Wednesday, September 12th, 2007
Last month, we posted about the Blueprint & YAML CSS frameworks and reactions to the frameworks were mixed. Some folks absolutely loved it while others considered them a crutch for non-CSS savvy developers. So should CSS frameworks be used?
Jonathan offered his opinion:
A CSS framework is a different story entirely. To me, CSS can not be framed. While many of the concepts, techniques, and ideas of creating websites with CSS can be repeated many times over, in my opinion, it is impossible to create pre-written documents that will help you in your process. CSS and (X)HTML go hand in hand. (X)HTML is a language semantic in nature, which is impossible to wrap up in the style of a framework.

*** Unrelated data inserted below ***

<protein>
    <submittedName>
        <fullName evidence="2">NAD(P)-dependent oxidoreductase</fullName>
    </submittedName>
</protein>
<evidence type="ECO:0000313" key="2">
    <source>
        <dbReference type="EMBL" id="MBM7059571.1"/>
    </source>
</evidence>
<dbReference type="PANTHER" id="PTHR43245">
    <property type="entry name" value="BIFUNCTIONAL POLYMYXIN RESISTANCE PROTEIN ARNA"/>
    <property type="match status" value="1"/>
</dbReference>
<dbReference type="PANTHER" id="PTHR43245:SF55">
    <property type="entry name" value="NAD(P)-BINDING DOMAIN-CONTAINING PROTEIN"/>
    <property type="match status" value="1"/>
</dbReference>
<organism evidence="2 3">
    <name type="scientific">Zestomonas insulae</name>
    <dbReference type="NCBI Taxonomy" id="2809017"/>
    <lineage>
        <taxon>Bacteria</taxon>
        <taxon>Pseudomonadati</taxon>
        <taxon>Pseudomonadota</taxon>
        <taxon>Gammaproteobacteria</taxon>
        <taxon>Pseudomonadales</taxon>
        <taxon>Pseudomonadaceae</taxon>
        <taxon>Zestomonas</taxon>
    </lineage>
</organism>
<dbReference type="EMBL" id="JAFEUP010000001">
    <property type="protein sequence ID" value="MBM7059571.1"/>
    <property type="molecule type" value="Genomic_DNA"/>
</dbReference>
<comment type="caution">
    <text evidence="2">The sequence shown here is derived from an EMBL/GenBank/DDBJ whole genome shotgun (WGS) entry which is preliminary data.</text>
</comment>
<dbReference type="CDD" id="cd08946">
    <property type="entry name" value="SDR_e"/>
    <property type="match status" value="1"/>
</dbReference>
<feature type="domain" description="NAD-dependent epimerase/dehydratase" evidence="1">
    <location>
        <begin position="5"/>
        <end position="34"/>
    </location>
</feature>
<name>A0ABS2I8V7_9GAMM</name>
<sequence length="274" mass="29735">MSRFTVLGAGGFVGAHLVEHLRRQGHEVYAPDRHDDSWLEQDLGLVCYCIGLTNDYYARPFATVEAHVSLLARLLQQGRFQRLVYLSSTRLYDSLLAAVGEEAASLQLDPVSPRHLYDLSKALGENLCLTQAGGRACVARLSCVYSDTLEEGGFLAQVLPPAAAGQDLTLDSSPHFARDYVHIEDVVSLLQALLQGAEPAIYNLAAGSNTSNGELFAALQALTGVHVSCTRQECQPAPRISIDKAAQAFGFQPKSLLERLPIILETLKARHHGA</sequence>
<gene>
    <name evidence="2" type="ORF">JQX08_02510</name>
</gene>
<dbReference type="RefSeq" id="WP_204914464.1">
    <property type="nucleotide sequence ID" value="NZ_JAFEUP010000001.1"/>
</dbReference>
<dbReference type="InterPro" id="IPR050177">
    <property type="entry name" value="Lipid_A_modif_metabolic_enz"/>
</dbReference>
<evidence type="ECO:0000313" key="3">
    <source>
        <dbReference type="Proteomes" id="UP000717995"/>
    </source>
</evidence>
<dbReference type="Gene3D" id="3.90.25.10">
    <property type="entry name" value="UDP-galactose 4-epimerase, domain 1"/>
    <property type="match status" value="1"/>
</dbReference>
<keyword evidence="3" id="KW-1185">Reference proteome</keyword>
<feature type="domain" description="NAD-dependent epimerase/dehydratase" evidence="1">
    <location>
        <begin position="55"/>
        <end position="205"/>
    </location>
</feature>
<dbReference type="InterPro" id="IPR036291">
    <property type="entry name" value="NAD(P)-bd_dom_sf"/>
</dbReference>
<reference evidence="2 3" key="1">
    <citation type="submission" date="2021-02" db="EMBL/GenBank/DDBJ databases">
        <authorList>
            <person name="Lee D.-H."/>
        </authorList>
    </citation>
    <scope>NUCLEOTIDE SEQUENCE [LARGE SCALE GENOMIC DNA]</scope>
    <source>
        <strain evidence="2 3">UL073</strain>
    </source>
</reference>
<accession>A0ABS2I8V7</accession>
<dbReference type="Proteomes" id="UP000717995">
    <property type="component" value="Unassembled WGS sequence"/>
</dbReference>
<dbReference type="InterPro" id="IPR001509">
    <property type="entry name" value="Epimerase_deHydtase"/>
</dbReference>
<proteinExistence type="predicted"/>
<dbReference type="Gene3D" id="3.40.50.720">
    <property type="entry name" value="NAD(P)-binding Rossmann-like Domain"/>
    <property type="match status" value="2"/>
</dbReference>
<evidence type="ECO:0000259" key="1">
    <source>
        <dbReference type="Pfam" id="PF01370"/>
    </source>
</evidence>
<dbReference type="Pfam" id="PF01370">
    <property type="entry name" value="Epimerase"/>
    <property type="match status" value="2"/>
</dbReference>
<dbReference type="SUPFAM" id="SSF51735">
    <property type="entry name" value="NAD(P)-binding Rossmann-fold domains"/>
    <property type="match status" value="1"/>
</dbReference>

as did Gary:
However this segmentation of the code base into various mini files, has benefits and drawbacks too. On the whole they are handy to work with, but very can add some real load to a server with the extra http request per page view.
Both writers do list the positive aspects of CSS frameworks and both appeared to like Eric Meyer’s Reset Reloaded baseline set of styles as a starting point for an application.
Along the same lines, Agile Ajax’s Brian Dillard discusses how CSS3 might work to alleviate some of the cross-browser layout headaches that these same frameworks try to address:
No, my favorite CSS 3 spec is the Advanced Layout Module. (Thanks to my buddy Zack for alerting me to its existence.) This “concept album” exploring advanced layout strategies recently received its first refresh since 2005 (discussion here). For anybody who’s ever struggled with CSS layout, there’s a lot to love in this proposed templating system. Basically, the spec calls for a new type of display that combines the best aspects of table-based and float-based layout but provides far more flexibility than either.
Posted by Rey Bango at 6:00 am